BELGRADE, May 8 (Reuters) - Back for his second spell in charge of CSKA Moscow, coach Ettore Messina aims to lift the weight of last season's Euroleague defeat by Olympiakos Piraeus from his players' shoulders when the two teams meet in the 2013 Final Four in London on Friday.
The semi-final contest will be a repeat of the 2012 final in Istanbul, when six-time winners CSKA blew a 19-point lead in the second half and saw Olympiakos forward Georgios Printezis sink the game-winning shot on the buzzer.
Messina, who had joined the Los Angeles Lakers as an assistant coach after steering CSKA to a pair of Euroleague titles during his first spell in charge from 2005-2009, then replaced Lithuanian Jonas Kazlauskas in a bid to restore the Russian club's domination in Europe.
"I can only say that I am new and fresh and didn't go through the difficult night that some of my players did in that game," the Italian told the competition's official website (www.euroleague.net).
"I don't think those memories can be erased. It's part of life and they can live with it and deal with the bad memories if they are surrounded by support, but no one can really know what shadow will be on the minds of the players from last year.
"Apart from that, we need to treat this as just another game. To be in the Final Four again means that we took the right decisions and that the players we chose showed they deserved the trust of the club," he said.
Having won four Euroleague titles and reached nine finals from as many attempts, the 53-year-old from Catania will bank on his record as much as on the quality of his talent-packed roster which includes four Serbia internationals and former Toronto Raptors guard Sonny Weems.
Olympiakos will again be the dark horses but their coach Georgios Bartzokas, who succeeded Serbian Dusan Ivkovic at the helm, was confident his team could repeat last year's feat against their stronger and wealthier rivals.
"We are the outsiders again but I will try to convince my players that the same can happen as last year," he said.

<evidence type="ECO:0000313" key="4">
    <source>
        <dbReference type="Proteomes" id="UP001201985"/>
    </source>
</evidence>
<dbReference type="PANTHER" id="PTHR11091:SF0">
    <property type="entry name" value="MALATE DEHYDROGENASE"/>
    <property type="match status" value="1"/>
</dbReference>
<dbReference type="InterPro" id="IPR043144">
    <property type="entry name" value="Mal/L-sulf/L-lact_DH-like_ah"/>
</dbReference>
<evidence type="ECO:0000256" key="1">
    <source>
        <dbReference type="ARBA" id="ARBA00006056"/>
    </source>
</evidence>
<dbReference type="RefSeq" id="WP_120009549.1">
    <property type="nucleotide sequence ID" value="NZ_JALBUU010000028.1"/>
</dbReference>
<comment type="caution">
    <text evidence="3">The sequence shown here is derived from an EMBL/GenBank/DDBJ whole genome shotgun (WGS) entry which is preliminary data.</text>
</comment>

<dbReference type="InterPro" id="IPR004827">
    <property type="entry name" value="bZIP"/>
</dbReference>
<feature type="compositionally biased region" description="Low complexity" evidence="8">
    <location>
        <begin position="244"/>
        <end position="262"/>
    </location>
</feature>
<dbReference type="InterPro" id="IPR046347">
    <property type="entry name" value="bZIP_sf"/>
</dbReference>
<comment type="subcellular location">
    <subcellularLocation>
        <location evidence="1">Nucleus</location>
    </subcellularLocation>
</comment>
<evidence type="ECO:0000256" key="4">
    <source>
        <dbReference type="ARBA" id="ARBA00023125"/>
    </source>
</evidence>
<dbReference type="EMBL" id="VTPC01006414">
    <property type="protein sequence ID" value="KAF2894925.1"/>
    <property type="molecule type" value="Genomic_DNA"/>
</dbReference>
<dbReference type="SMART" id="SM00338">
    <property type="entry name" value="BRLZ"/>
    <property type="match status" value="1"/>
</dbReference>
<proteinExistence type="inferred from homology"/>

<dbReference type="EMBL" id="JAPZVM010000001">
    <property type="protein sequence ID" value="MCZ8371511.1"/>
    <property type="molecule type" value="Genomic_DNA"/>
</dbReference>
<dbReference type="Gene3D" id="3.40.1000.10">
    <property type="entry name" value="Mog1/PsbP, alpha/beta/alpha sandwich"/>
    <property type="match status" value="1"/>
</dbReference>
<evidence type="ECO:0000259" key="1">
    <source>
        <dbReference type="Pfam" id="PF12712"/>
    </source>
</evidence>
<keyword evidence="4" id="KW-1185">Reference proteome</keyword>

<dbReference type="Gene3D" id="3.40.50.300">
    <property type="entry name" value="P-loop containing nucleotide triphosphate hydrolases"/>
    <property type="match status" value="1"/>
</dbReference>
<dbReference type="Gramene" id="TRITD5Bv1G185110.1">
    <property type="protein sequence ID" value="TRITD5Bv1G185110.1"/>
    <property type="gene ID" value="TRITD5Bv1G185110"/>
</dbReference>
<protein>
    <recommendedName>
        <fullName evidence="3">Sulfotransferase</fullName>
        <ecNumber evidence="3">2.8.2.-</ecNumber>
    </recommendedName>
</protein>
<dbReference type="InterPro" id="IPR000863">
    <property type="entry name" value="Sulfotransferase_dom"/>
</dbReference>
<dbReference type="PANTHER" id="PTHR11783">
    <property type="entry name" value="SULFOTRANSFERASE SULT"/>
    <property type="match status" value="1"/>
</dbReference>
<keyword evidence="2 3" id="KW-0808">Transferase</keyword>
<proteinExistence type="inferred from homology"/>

"There are a lot of differences, as both CSKA and Olympiakos have new coaches and some different tactics but once again CSKA will be under big pressure because they are perhaps the best team in Europe with the biggest budget and an experienced coach."
The second contest for a berth in Sunday's final features Spanish giants Real Madrid and Barcelona, who will head into the O2 Arena in contrasting moods after taking different routes to reach the showpiece event.
Eight-times winners Real, who are seeking their first title in Europe's premier club basketball competition since 1995, enjoyed a 3-0 sweep of Maccabi Tel Aviv in their best-of-five quarter-final series, having also secured the top spot in the Spanish league ahead of the playoffs.
Barcelona, champions in 2003 and 2010, have had a topsy-turvy season and reached the Final Four only after a dramatic 3-2 defeat of Panathinaikos Athens, having fought back from a 2-1 deficit in their gruelling series marred by crowd trouble in the Greek capital.
Barca will sweat on the fitness of their towering Australia centre Nathan Jawai, who faces a race against time to recover from a foot injury, while influential American forward Pete Mickeal is out with long-term illness.
Coach Xavi Pasqual acknowledged that Barcelona's entire roster would have to carry extra weight to compensate for Mickeal's absence and will in all likelihood rely on the versatility of Croatia centre Ante Tomic, named in the Euroleague's 2012-13 first team.
"Pete is a unique player due to his own particular skills and a lot of the things we did were based on those skills, so we had to adapt and find another way to win games," said Pasqual.
"The series against Panathinaikos wore us down a lot and contrary to previous years there is less time to recover but I think we will arrive in London in good shape."
Pasqual's Real counterpart Pablo Laso, whose team warmed up for the Clasico with a 78-65 Spanish league win over Barcelona on April 28, said containing Barcelona playmaker and the Euroleague's all-time leading scorer Juan Carlos Navarro would be crucial.
"We know that Navarro is a special player, hard to guard and able to generate baskets on his own," he said.
"But if you try to cover Navarro you will be left uncovered somewhere else and players like Jawai, Tomic and (Brazil point guard Marcelinho) Huertas can damage you." (Editing by Clare Fallon)